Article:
Many of us are acutely aware of the harmful messages our world sends to men and women. These messages put both genders in a box that’s difficult to get out of. For men, the messages center around “manning up.” For women, they center around “sexing up.” This post is for the women.
The world objectifies women on a daily basis, telling us our worth is tied to our looks and male attention. Every ad we look at, magazine we read and TV show we watch sends us messages that we have to be thin, pretty and sexy in order to matter and be valued. The more attention we receive, the greater value we have. We get caught in a trap of wanting to be nice and pretty so others will like us. This trap causes many of us to lose ourselves in service of others.
I’ve bought into these messages many times—both consciously and unconsciously. When I was younger, I was the first one to laugh at a cute guy either putting down another girl because of her body/looks or putting me “up” because of mine. I’m ashamed to admit I bought into these messages hook, line and sinker. In college, I felt utterly unworthy because I didn’t have the guys falling all over me. Intensify this feeling tenfold when I was with my best friend and college roommate, who happened to be beautiful and Swiss (I kid you not). Ugh. I can bring myself right back there just thinking of all the guys who looked past me and drooled over her (whom I still love like a sister). I struggled far too long trying to prove my worth rather than own it. I watched countless other girls do the same thing—while the guys somehow got a free pass. The number of unattractive, overweight, mean guys with beautiful, smart, model-like girls always shocked me—and still does today. Although our world speaks about female equality, the reality does not play out that way—not in the job force, in homes, in politics or in the world. Although we have come a long way from the women who came before us—we still have far to go.
For true change to happen, we have to recognize where these messages affect us without our even knowing it. We have to dare to see when, how and why we collude with these harmful messages. Every time we:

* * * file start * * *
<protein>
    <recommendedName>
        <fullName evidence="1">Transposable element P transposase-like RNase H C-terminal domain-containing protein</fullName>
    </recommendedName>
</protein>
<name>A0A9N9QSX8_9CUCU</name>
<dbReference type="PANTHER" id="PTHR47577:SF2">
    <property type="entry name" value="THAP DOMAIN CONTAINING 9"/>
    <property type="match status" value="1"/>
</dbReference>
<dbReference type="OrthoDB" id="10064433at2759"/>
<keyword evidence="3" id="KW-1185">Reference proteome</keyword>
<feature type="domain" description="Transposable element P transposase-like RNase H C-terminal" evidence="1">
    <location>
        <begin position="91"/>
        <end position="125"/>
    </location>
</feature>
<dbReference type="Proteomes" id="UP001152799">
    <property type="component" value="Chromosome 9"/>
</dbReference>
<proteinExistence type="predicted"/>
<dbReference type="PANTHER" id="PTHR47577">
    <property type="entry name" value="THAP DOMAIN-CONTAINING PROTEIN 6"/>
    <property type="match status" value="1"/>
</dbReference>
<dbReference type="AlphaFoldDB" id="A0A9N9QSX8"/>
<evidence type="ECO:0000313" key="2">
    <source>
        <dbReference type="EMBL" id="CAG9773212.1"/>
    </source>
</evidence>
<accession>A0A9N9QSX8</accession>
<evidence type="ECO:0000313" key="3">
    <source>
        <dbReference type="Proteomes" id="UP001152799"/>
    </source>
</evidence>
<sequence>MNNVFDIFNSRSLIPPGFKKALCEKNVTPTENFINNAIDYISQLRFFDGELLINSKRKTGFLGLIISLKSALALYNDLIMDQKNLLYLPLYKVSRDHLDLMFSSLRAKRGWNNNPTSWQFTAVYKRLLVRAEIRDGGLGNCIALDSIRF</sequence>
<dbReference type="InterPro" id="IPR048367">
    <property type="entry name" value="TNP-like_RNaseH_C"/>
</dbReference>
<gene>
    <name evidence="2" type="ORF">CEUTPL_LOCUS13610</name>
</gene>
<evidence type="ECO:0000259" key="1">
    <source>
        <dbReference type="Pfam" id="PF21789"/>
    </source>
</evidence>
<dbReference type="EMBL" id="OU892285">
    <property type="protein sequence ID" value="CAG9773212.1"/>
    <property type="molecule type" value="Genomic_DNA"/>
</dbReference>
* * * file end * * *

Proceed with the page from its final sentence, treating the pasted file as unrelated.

• Fail to report sexual harassment or rape—we collude.
• Stay silent to sexism—we collude.
• Laugh at sexist jokes—we collude.
• Blame rape on the victim—we collude.
• Get angrier at the victim for reporting rape than at the perpetrator—we collude.
• Attack other females about what they’re wearing, what they weigh or how they look—we collude.
• Fail to ask for a raise because we think we have to prove ourselves until our boss can’t miss how great we are and will magically offer it—we collude.
• Tell our sons they throw/run/cry like a girl—we collude.
• Sex ourselves up and/or dummy ourselves down—we collude.
• Minimize the actions of men as “locker room talk” or “boys will be boys”—we collude.
• Fail to believe the woman who says she was sexually assaulted by the powerful movie star or politician or professional athlete—we collude.
Every time we collude, we help these messages thrive. When we collude, it means we have bought into the very messages that keep us down. Colluding makes us complicit in keeping ourselves down. It makes us complicit in keeping all women down.
Every woman in the world is of equal worth to every other human being in the world—regardless of gender, power, money, looks, weight or influence. We are equal. We are worthy. We ALL matter. Until we all learn to own our worth and stop trying to prove it, we will forever be struggling to get equal pay, to be in loving relationships and to speak with clarity and confidence in every arena there is—professional and personal. It’s time we stopped struggling. It’s time we stopped buying into toxic messages about women. It’s time we took our place in the world as equals. It’s time we stopped proving our worth and, instead, simply own our worth every minute of every day with every person, job or situation we encounter.
Challenge: Own your worth. Do not tie your worth to your looks, who you attract, what you have or what you don’t have. Stop colluding with toxic messages that tell you you’re not enough. Speak your truth. Report rape/harassment/assault if it happens to you and support victims when it happens to them. Ask for the raise; don’t wait for it. Fall for the nice guy who treats you well, not the popular one who treats you poorly. And support other women; don’t be threatened by them. We need each other!